A typical cell phone is often carried in many various ways, as illustrated in FIGS. 1A through 1D. In one example, a user holds the cell phone to his ear when using the telephone, as illustrated in FIG. 1A. Alternatively, a user may carry the phone on his belt in a small carrier to hold the cell phone. In this example, the cell phone is usually positioned in an upright manner. FIG. 1C illustrates a cell phone positioned in a purse of a user. In this example, the orientation of the phone could take many forms depending upon contents of the purse and the shape of the phone. In another example illustrated in FIG. 1D, the user carries a cellular phone in a pocket. Again in this example the cellular phone may take various orientations. As used herein, orientation refers to either or both of the angular orientation of the cell phone with respect to some location, such as the earth's surface, and the position of the phone with respect to some other object, such as a user's ear.
Many cell phones are equipped with a monopole antenna for the cellular phone service. Monopole antennas often have a torroidal antenna pattern, which is donut shaped, with the best response being orthogonal to the axis of the monopole. If the phone is held horizontally (generally parallel to the earth's surface), a large part of the antenna's use pattern is directed into the ground or into the sky where it is wasted. Similarly, newer phones are equipped with global positioning system receivers and may have a microstrip patch for planar inverted F antennas. These antennas have roughly hemispherical patterns with a hemisphere oriented orthogonal to the surface of the antenna. Thus if these antennas are facing downward because of the carrying position of the cell phone, almost all the antenna pattern will be directed to the ground, preventing or degrading GPS reception. Further, when a cell phone is in use against a user's ear, such as illustrated in FIG. 1A, the cell phone receives little energy through the user's head, and receives most of the energy from directions not obstructed by the user.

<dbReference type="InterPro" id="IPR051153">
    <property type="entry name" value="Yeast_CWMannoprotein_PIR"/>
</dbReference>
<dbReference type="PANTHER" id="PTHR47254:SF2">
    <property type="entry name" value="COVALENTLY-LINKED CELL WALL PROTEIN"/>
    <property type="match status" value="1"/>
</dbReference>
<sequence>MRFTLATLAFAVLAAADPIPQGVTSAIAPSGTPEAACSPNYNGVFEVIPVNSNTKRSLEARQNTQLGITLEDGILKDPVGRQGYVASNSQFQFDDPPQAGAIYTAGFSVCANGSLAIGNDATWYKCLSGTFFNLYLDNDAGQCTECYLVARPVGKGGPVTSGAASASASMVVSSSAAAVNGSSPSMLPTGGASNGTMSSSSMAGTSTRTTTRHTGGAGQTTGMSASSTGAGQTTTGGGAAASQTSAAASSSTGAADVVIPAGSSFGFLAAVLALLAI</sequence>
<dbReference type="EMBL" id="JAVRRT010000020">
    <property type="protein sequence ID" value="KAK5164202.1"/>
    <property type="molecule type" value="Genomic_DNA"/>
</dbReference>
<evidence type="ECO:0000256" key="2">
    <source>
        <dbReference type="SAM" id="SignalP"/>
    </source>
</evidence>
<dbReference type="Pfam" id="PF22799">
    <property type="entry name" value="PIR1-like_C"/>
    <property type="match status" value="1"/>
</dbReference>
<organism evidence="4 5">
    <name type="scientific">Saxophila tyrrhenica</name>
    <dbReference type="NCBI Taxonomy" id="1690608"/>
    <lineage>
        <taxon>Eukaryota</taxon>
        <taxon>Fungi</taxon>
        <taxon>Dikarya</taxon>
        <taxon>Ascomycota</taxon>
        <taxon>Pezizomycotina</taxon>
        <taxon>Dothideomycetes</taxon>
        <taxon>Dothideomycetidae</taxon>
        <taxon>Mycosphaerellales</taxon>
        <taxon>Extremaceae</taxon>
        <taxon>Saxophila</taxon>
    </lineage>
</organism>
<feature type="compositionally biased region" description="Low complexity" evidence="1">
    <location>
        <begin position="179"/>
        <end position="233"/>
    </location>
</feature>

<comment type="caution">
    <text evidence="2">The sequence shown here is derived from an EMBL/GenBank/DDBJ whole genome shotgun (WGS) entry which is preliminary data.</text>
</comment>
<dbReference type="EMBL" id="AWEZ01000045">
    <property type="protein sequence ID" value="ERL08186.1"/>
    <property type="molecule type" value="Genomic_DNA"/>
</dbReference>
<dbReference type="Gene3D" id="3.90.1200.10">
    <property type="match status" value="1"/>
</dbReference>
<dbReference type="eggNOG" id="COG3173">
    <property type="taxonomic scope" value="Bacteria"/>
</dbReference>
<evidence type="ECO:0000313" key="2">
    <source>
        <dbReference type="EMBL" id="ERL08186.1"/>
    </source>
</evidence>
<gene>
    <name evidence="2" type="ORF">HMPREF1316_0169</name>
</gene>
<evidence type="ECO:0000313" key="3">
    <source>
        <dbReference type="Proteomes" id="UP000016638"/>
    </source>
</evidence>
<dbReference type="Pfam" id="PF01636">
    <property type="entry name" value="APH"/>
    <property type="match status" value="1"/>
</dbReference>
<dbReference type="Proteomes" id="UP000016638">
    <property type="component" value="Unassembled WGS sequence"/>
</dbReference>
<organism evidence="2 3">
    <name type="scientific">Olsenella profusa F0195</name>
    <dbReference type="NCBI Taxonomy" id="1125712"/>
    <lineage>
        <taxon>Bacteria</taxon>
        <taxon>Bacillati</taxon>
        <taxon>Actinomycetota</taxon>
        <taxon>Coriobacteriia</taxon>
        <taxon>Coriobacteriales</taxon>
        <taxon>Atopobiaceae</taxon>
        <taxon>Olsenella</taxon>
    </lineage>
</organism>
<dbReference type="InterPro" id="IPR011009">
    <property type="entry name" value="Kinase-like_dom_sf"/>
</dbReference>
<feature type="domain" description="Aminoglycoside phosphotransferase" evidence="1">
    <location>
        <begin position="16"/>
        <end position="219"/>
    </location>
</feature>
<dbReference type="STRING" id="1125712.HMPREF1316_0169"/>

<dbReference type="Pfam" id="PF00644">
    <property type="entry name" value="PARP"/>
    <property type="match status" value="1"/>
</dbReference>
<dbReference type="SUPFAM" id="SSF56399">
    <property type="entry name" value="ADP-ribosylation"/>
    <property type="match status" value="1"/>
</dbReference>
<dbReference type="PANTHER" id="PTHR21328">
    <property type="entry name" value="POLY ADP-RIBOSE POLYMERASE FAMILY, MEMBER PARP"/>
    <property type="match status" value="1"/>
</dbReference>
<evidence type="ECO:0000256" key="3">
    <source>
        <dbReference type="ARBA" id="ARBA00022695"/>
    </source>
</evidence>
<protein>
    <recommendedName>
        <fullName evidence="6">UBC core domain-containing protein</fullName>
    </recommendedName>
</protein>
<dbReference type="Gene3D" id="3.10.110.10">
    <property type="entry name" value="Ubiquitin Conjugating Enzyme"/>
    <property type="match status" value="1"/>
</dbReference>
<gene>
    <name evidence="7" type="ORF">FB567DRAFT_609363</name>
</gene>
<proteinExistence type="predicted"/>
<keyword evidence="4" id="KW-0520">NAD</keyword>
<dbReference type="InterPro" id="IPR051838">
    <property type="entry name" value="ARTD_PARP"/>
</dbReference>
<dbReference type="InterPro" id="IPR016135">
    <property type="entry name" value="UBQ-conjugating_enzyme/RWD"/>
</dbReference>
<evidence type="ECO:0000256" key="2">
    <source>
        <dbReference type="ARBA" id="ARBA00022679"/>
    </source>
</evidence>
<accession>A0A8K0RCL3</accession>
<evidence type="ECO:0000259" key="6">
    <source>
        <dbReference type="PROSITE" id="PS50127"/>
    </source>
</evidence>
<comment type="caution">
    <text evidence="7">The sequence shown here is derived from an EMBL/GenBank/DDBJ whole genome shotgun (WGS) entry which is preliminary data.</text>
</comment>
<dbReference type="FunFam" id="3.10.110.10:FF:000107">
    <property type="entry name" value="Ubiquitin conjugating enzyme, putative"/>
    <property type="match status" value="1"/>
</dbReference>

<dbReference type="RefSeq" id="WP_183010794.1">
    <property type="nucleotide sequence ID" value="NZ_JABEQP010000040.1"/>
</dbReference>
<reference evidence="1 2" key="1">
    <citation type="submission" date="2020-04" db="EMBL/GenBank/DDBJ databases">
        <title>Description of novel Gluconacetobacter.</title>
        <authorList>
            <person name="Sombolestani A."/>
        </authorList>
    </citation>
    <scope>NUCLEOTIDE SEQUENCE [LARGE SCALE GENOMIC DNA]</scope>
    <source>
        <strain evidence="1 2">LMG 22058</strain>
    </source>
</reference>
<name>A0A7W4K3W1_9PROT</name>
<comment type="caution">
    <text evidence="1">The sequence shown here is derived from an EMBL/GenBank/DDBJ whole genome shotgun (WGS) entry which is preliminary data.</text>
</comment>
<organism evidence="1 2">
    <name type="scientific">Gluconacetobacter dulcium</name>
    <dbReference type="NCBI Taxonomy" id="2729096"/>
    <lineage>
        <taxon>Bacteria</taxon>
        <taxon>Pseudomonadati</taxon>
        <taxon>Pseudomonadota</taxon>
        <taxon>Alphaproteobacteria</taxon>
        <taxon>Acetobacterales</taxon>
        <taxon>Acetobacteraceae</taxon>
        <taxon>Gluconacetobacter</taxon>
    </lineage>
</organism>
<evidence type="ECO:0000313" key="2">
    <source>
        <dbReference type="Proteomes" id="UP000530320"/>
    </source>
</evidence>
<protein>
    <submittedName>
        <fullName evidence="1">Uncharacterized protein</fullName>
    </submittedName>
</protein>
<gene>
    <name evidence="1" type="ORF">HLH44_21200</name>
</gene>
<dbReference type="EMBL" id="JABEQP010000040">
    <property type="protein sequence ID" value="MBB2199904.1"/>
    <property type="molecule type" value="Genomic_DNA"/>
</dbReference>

The teachings of the invention recognize that cell phone performance could be improved if the cell phone were “smart” and knew its orientation. Thus, according to the teachings of the invention, a cell phone (or other portable communication device) is provided with one or more sensors on or within the phone that determine the phone orientation. Based upon the phone orientation, an antenna pattern selection algorithm may be executed that controls antenna selection among multiple antennas or, alternatively, controls the beam selection among beams of a multiple-beam array antenna. Further, the teachings of the invention recognize that knowing the orientation of the cellular telephone (or other portable communication device) may be used to control other aspects of operation of the cellular telephone. In one example, knowing that the cell phone is near the ear of user would allow the cell phone to automatically switch off the display, which could save power. In another example, the orientation of the display could be switched from horizontal to vertical (or other suitable orientation) if it is detected that the telephone is held in an orientation that would make a vertical display preferable. FIGS. 2A through 3 illustrate a system and method providing example details associated with controlling an aspect of a portable communication device based on a determined orientation of the portable communication device.
FIG. 2A is a block diagram of a portable communication device 10 according to the teachings of the invention. As described above, portable communication device 10 may be a cellular telephone, a wireless telephone other than a cellular telephone, or other portable communication device, such as wireless devices operable to transmit data, such as e-mails. One example of such a wireless e-mail device is commonly referred to as a “Blackberry.” FIG. 2A illustrates portable communication device 10 as having a plurality of functional components including a portable communication device operation system 12, a sensor system 14, a sensor processing system 16, an antenna system 18, and a display 20. Portable communication device operation system 12 refers to aspects of operation of the portable communication device 10 other than the other listed components, including receiving and transmitting voice or data and standard call processing functions.